NEW YORK — Campbell Soup is preparing to flood supermarket shelves with dozens of new products in the year ahead, but the push to revive its mainstay soup business isn’t expected to pay off anytime soon.
The Camden, N.J.-based company, which also makes Pepperidge Farm cookies and V8 juices, said Tuesday that it expects the vast majority of its sales growth in fiscal 2013 to come from its recent acquisition of Bolthouse Farms, which is intended to position the company in the faster-growing premium juice market.
As for the new soups and sauces that have started shipping to retailers in time for the prime soup-selling season, CEO Denise Morrison said the company should have a better read on how they’ll fare after the fiscal first quarter.
“The consumer will let us know if we can be more exuberant,” she said.
In the year ahead, Campbell plans to introduce 50 new products, including soups in flavors such as Moroccan chicken and Coconut curry. The hope is that the new soups and sauces, which come in trendy pouches instead of cans, will help the company court younger consumers.
But Campbell warned that it still faces a challenging economic environment, with consumers making fewer trips to grocery stores and spending less per visit. The company also emphasized that it was taking longer than expected to return to its long-term growth targets.
“The consumer continues to be cautious and that is not likely to change in the near future,” Morrison said.
For its fiscal fourth quarter, Campbell reported a higher-than-expected profit as soup sales rose 9 percent. It was the first sales increase for the unit in more than two years and the biggest gain since the first quarter of 2009.
The increase was driven by retailers running promotions and stocking up on inventories of its condensed soups, such as chicken noodle and tomato. A 5 percent price hike also contributed to growth.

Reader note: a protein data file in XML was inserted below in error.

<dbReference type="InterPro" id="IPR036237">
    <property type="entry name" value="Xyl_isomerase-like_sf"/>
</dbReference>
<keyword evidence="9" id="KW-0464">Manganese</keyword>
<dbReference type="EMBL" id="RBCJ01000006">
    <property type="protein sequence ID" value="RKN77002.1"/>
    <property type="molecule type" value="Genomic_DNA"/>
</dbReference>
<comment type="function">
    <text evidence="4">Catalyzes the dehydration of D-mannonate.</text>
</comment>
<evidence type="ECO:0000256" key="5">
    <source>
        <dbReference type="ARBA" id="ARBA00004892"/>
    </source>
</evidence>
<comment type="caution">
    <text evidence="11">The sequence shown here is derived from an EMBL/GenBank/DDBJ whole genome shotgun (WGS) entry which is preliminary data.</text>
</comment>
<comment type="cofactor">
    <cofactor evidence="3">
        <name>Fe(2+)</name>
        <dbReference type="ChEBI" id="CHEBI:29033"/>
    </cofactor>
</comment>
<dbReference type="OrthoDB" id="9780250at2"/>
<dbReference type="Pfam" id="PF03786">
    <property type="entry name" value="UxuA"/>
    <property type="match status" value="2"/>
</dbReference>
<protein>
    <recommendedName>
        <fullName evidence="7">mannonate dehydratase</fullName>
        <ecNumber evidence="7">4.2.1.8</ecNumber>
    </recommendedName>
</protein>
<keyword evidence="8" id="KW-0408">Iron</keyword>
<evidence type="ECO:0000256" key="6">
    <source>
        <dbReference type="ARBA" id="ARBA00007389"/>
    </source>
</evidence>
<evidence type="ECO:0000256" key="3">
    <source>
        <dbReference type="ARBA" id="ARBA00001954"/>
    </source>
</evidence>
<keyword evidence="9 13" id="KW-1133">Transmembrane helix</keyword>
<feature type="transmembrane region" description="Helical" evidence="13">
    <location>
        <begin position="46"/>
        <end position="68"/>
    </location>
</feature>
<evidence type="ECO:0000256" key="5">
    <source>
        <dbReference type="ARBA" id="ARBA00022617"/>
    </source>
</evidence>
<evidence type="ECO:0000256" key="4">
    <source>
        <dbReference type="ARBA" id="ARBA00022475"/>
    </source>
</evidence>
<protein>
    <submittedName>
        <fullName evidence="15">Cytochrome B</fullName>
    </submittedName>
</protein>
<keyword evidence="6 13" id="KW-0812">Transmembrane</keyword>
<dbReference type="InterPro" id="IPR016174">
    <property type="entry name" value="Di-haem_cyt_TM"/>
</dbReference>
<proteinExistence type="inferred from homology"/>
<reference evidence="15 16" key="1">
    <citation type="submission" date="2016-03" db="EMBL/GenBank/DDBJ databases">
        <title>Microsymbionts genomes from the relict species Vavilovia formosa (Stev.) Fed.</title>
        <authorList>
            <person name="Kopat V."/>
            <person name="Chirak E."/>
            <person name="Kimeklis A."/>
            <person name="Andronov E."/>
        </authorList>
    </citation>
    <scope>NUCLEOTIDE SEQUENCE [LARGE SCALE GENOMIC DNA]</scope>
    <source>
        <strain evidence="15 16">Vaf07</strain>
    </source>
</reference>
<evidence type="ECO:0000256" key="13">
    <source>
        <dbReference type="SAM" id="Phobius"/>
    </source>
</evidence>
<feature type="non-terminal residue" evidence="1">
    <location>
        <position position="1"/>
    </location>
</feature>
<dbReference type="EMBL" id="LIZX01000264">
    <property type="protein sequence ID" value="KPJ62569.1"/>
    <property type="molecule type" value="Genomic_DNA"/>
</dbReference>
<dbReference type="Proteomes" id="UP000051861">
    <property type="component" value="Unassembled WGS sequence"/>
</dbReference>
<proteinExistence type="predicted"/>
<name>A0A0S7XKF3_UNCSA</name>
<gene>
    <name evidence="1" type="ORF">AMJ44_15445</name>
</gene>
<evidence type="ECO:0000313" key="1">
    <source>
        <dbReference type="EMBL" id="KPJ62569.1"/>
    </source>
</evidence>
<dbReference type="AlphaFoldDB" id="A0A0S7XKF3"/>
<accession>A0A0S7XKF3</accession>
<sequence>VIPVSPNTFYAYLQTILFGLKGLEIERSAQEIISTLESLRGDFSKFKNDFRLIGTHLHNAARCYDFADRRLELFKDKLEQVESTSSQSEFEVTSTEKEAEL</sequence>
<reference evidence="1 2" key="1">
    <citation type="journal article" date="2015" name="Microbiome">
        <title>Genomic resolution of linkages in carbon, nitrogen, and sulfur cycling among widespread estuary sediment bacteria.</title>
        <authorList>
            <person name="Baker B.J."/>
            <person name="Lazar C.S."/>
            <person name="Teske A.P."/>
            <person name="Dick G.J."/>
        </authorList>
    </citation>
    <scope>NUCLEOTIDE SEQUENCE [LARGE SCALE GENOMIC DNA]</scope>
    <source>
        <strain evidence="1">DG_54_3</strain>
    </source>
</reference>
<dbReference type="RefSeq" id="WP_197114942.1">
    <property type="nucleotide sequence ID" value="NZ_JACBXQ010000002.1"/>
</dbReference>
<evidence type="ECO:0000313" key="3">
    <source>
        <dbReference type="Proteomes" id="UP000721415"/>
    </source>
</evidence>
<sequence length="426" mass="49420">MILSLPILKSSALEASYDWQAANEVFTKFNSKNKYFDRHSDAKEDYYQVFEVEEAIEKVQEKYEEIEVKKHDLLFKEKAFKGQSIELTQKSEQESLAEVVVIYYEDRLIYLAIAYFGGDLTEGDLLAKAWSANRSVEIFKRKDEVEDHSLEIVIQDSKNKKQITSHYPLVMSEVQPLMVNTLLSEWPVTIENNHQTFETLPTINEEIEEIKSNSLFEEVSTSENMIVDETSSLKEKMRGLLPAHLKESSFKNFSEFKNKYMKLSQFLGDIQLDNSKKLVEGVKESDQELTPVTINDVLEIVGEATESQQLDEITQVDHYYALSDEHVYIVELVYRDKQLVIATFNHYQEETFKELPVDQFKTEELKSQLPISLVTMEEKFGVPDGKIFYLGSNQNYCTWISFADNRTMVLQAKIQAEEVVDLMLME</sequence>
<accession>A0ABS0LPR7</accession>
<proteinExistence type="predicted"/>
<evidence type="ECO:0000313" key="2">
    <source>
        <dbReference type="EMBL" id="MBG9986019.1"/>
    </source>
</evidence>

Year-to-date, Campbell’s overall market share of soups is nevertheless down 2.9 percent, according to SymphonyIRI. Other brands collectively saw a 10 percent share increase in terms of dollars, while store-brand varieties enjoyed a 2.1 percent increase.
The company also noted in a conference call with investors that recent price increases could hurt soup volumes in the months ahead.
Campbell Soup Co. said it earned $127 million, or 40 cents per share, for the period ended July 29. In the year ago period — when the company was weighed down by restructuring charges — it earned $100 million, or 31 cents per share.
Stripping out acquisition-related costs in the latest quarter, earnings were 41 cents per share. Analysts surveyed by FactSet expected 39 cents per share.
Revenue was basically flat at $1.61 billion, but beat Wall Street’s $1.59 billion estimate.
Condensed soup sales rose 14 percent and broth sales climbed 4 percent. Sales of ready-to-serve soups edged up 1 percent, with sales of “Chunky” soups up slightly.
Its new “Slow Kettle” soups also contributed to growth, although the company did not give specifics.
Gross margin declined mostly because of higher costs and increased promotional spending, which were somewhat offset by higher selling prices and productivity improvements.
Sales of sauces rose 4 percent in the U.S. on improved sales of Prego pasta sauces and Pace Mexican sauces. Sales for U.S. beverages climbed 3 percent, led by increased sales of “V8 Splash” and better sales of “V8 V-Fusion.”
The global baking and snacking segment reported a 1 percent decline in sales, with sales of frozen products falling. Sales of Pepperidge Farm products and Goldfish snack crackers were strong.
North American food services sales dropped 3 percent, while sales of international simple meals and beverages fell 7 percent partly because of unfavorable foreign exchange rates.
For the full year, Campbell earned $774 million, or $2.41 per share, down from $805 million, or $2.42 per share, in the previous year. Annual revenue dipped slightly to $7.71 billion.
For fiscal 2013, Campbell foresees adjusted earnings of $2.51 to $2.57 per share. Revenue is expected to climb 10 percent to 12 percent, implying a range of $8.48 billion to $8.64 billion.
Wall Street expects earnings of $2.52 per share on revenue of $8.47 billion.
The company’s shares fell 2 cents to close at $35.12 Tuesday after rising as high as $36.28 earlier in the session, their highest level since November 2010.